It would be unfair to characterize Brad Shaw as the new guy. True, the 46-year-old did assume the CEO role at Shaw Communications less than four months ago. But he’s been working there for more than 20 years, climbing the ranks in the company founded by his father, JR, who serves as executive chair at age 76. As CEO, the younger Shaw takes over for his brother, Jim, now serving as vice-chair.
Shaw was supposed to start as CEO in January to oversee the company’s expansion into new areas — television content and wireless. Then, the company announced in November he would take over immediately. It quickly emerged in the press that the early management change may have been provoked by Jim’s unprofessional behaviour at an investor lunch, where he allegedly berated shareholders.
Whatever the reasons, his younger brother is now leading the company through a tumultuous time. The $2 billion acquisition last year of the broadcast assets of Canwest Global Communications Corp. transformed the traditional cable company into an operator of television networks, including Global TV and the Food Network. And next year, the company plans to debut wireless services to compete with Rogers, Bell and Telus, its major competitor in the West. Shaw spoke with staff writer Joe Castaldo.
How are you settling in as CEO?
Well, I’ve been with the company for 24 years in operational roles, so I’ve certainly been around. At Shaw, we have a small team and tend to collaborate as a group, so all the key guys have helped with the transition. I’m humbled to have this opportunity, especially when I look at the tenure of the last two gentlemen and how they did.
How often do you tap your father for advice?
If I’m not talking to him daily, it’s every couple of days. It just allows me to get another sounding board and more input. And listen, I need that just like anyone else. We all need to be learning and willing to look at things differently, because that’s how we grow.
Certainly this industry changes rapidly, and one of the big issues right now is usage-based billing. Did you expect it to become so controversial?
We were caught saying, ‘Wow, this is big.’ But first of all, do customers understand what they’re actually using, and how much bandwidth? I think there’s a gap there of just realizing what everyone is using. For us, we need to look at what is the customer-friendly way to do this. Is it fair for 3% of users to take up 25% of the capacity? And have other customers, in a way, subsidize that? Or is there another model out there that works? That’s why we’re engaging with customers.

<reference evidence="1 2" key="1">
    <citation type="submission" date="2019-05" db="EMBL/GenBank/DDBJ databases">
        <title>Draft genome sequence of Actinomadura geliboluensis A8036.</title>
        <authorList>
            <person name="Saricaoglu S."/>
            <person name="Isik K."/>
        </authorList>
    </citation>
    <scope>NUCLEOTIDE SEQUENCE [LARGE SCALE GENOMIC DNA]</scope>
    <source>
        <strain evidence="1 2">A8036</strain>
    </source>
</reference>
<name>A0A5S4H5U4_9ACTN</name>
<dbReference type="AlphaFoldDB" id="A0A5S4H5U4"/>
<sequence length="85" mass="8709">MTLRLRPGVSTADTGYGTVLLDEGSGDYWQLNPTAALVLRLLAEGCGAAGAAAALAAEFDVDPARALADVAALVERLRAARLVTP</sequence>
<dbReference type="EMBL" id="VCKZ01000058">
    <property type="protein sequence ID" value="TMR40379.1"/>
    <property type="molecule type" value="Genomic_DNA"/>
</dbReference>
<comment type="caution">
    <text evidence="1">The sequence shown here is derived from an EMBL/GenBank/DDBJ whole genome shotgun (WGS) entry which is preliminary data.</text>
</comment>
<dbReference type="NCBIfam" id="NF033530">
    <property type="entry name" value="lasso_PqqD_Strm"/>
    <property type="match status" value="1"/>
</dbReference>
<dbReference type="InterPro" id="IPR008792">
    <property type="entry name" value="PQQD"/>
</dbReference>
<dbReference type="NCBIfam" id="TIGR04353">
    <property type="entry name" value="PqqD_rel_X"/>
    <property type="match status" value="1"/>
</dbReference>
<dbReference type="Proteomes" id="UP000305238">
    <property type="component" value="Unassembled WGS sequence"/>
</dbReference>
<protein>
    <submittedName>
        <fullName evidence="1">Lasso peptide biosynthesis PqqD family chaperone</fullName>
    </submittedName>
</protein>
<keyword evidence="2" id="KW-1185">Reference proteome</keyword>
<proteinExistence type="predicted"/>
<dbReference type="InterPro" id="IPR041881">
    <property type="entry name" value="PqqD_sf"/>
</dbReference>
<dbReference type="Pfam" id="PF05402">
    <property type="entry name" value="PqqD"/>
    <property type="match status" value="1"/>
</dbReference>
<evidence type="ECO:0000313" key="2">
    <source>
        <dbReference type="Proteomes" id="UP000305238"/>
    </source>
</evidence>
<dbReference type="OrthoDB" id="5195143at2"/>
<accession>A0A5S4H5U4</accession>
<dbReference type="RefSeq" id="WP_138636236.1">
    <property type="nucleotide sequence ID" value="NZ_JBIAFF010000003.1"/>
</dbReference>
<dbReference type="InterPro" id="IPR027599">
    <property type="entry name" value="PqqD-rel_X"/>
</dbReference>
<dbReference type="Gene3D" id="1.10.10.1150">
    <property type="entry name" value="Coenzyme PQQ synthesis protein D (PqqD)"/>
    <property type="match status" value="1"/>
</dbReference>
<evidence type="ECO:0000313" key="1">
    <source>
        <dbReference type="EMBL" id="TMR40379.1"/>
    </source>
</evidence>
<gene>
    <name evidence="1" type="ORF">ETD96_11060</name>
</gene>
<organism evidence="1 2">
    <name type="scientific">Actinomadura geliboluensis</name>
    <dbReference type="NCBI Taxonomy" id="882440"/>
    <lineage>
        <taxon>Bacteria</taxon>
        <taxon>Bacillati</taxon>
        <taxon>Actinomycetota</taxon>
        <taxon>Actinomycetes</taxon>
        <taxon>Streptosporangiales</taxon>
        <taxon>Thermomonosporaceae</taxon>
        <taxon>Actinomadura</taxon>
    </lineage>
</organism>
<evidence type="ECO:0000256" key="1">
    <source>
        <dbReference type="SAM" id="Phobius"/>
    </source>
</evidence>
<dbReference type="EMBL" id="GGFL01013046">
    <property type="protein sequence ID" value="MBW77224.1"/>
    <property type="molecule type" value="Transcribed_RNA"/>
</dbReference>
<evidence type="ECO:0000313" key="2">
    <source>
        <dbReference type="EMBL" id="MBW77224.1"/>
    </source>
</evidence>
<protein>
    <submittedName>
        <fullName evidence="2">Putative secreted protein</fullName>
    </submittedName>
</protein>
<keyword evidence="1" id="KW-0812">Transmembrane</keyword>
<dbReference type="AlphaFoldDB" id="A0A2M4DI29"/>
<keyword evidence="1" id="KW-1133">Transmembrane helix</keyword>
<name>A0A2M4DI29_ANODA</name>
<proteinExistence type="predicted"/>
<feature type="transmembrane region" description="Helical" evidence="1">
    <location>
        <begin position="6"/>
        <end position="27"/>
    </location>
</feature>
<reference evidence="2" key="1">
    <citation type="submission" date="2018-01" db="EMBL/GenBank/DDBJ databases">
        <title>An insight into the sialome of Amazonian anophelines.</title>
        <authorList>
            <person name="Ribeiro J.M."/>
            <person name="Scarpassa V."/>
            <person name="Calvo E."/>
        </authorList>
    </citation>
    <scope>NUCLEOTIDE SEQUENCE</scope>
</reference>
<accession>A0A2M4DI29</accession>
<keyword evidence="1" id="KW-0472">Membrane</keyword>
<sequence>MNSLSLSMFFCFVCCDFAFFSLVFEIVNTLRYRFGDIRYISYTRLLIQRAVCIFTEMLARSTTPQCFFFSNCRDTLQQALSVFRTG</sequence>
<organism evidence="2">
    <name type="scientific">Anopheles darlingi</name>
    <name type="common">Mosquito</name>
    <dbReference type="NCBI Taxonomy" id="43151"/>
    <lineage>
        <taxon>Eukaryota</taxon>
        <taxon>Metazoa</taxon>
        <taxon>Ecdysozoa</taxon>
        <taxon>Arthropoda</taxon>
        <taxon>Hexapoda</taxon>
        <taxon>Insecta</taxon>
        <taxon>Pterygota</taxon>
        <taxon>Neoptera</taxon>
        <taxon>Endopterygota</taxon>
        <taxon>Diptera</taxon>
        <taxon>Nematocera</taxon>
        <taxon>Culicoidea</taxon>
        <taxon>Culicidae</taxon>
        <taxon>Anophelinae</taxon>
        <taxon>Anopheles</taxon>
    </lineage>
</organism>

In January you said you would start charging customers who exceeded their download limits, but then held off, and are now consulting with customers before moving ahead. But what was the logic of implementing UBB in January?
We were seeing a big impact on customer usage. When you look at the sheer amount of video people are posting and accessing, that causes challenges in the network for maintaining a reasonable amount of service for all customers. We have, for example, 5% of our customers at peak times using 40% of the network. When you have 95% trying to use the remaining 60%, well, your experience is not going to be as good as we want. There’s an expectation that you have a certain quality of service, and our goal is to maintain that.
Why then reverse course? Because of the public outcry?
Yeah, it’s a combination of things. One was the decision on usage-based billing by the CRTC. And another was whether customers have a good grasp of the activity happening out there. We want their input and understanding. There was a big response, and we’ll react to that.
So what are you hoping to learn?
First of all, we need to make sure there’s an education process on what is happening with bandwidth and speeds. We’re hoping to find out some options that allow us to take a more customer-friendly approach, and also allow customers to understand some of the challenges we’re going through from a network point of view.
Is there anything to this theory that you guys are implementing UBB to dissuade consumers from cancelling cable and jumping to NetFlix and services like that?
Well, I don’t know. Usage is increasing 50% to 100% each year, and it continues to do that. When I look at some of the projections for how much capacity is going to be needed for even 2015, there’s going to be a big demand on the networks.